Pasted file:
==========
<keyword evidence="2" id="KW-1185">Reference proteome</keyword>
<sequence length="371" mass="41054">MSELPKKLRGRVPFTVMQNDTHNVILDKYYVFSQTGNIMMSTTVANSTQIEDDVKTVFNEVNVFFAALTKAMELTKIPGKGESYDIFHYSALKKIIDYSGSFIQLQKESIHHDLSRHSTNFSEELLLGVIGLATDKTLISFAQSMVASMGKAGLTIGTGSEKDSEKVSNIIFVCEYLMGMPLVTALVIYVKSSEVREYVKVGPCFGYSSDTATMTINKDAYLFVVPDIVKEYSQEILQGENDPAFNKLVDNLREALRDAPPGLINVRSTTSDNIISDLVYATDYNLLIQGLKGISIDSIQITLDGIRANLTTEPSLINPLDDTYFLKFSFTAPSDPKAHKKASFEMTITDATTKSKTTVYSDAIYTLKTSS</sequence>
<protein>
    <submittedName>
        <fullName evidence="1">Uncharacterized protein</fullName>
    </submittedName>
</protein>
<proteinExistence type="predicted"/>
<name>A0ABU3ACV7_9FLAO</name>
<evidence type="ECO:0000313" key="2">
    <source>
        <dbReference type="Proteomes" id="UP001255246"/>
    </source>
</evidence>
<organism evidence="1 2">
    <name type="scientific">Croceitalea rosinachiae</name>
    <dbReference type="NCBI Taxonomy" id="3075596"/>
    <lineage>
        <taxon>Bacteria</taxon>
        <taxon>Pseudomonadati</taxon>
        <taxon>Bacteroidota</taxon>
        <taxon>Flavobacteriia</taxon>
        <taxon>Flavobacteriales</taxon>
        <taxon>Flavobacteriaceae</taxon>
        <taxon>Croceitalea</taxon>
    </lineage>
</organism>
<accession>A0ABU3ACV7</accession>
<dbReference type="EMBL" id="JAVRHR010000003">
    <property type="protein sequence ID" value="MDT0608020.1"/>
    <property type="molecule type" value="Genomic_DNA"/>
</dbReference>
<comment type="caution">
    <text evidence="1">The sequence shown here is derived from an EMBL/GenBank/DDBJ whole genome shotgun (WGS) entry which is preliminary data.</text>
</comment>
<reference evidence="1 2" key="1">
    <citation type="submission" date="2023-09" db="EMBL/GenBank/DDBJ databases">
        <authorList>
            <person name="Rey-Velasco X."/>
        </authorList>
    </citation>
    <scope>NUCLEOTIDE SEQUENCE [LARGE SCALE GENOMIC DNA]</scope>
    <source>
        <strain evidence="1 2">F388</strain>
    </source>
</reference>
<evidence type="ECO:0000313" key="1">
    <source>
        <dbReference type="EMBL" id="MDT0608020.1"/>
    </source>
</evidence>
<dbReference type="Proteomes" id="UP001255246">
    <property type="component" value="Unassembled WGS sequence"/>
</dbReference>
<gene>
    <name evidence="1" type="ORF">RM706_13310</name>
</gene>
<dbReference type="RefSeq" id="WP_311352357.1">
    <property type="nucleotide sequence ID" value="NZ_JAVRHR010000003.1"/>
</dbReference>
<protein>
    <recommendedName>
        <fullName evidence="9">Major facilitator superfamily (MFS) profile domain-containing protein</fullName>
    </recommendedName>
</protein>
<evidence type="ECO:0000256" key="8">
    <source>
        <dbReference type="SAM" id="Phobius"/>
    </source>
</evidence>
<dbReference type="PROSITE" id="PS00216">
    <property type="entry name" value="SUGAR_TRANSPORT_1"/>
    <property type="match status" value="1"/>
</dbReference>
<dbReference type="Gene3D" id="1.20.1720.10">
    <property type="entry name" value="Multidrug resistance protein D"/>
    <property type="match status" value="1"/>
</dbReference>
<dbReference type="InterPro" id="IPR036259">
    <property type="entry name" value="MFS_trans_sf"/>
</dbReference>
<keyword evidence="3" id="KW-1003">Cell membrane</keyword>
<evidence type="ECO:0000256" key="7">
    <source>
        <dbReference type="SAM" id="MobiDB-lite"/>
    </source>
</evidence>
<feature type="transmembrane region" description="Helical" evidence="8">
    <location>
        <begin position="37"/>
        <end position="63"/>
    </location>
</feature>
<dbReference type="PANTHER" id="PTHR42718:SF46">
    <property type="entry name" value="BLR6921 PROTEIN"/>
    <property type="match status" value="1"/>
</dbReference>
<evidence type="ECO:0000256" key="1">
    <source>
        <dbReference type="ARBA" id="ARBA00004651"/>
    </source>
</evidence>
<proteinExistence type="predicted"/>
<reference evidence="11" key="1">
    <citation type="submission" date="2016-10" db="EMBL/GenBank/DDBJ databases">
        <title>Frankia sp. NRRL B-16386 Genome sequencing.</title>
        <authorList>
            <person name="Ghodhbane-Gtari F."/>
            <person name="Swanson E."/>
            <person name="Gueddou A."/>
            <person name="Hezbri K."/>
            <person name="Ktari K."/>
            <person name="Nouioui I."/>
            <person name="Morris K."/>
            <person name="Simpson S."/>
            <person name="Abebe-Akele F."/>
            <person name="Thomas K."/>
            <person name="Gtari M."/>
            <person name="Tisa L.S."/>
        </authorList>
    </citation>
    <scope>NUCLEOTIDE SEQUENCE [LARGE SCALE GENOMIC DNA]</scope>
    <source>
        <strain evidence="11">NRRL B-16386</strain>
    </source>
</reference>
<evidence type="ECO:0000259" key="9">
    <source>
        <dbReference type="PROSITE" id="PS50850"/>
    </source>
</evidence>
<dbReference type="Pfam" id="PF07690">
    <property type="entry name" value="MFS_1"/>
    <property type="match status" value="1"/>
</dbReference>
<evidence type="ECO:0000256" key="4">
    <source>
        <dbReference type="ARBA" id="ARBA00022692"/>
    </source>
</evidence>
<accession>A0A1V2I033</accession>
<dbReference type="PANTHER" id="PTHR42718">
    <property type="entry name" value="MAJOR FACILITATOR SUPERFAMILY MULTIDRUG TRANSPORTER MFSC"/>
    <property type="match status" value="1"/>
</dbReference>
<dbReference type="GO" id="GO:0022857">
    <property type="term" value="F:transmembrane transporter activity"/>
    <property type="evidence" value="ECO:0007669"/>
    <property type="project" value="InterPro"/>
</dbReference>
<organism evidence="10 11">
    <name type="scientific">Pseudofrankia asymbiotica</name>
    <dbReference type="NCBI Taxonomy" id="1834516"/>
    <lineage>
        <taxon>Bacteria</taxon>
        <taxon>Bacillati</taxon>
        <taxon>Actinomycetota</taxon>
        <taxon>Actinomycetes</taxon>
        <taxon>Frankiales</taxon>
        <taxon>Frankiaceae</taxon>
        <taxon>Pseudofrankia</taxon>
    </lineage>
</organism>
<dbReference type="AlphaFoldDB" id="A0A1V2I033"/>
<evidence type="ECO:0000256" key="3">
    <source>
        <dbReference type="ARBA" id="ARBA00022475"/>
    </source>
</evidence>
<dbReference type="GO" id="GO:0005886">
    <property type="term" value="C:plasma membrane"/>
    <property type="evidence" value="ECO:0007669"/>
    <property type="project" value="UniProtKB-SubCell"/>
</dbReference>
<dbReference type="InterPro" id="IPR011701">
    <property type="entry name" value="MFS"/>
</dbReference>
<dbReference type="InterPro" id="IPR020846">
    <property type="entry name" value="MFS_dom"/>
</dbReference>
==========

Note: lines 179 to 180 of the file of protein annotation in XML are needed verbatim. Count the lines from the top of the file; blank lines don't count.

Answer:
    <property type="entry name" value="MFS_dom"/>
</dbReference>